We observed a few null values in our data set, we cleansed this making it ready for transformation at consumption layer.



Let's transform our data now, we have an input data which is stored in ADLS gen2 and will be used to perform aggregations on the data in cleansed layer of OneLake.



Performing join condition on the two data sets and aggregating the results on average value of velocity.




3. Storing the aggregated and transformed data into OneLake


Let's save our results to the table in OneLake




Data is loaded as a new table in OneLake which is gold layer for consumption.




Note: I have used here same OneLake to store my raw data, cleansed data and transformed data for my demo. However, as a best practice you must create a separate OneLake for each layer. 


4. Using Trino CLI to access the transformed data


Now, we will access this new transformed table through Trino CLI



Once Trino cluster is redeployed with delta catalog enabled, now open a Trino cluster CLI and create a new table in Trino schema using delta table in OneLake





CREATE SCHEMA delta.example;

USE delta.example;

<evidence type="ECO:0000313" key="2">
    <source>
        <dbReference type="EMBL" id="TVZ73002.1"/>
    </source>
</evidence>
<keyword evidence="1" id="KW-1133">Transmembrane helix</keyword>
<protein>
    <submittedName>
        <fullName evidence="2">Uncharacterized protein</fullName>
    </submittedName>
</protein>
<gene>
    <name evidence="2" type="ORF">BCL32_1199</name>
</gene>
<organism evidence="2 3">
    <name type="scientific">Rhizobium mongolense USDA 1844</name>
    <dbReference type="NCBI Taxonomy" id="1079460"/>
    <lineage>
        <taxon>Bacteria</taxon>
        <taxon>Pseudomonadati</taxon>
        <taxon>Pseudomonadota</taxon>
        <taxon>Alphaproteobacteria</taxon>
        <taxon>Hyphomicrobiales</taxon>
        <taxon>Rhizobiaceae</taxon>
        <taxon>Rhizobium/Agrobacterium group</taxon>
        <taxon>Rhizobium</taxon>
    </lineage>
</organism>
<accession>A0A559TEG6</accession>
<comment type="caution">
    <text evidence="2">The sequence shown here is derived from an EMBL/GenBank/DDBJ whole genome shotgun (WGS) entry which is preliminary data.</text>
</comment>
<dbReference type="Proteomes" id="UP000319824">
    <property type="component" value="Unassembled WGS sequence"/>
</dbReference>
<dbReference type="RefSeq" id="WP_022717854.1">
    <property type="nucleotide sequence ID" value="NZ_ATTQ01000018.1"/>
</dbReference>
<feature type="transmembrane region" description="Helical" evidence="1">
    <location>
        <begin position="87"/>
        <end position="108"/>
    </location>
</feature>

CALL delta.system.register_table(schema_name => 'example', table_name => 'FlightsData', table_location => 'abfss://<workspacename><lakehousename>.Lakehouse/Tables/FlightsData');

SELECT * FROM FlightsData;








5. Visualize it in PowerBI


Let's query this data in power BI using Trino on AKS connector.


Open Power BI desktop and click on get data. Type trino in the search bar and click connect.




Fill in your trino cluster details (Trino cluster url is available in Overview blade of your Trino cluster in the Azure portal)




Select the table created in the previous step and load the data.




Well, that was fabulous! 


Onelake could truly be used as a single unified storage layer for all these big data workloads and can extend the capabilities to a large set of tools and services.


This really makes it a great architecture to bet on all the best technologies on Azure, Let's get you started: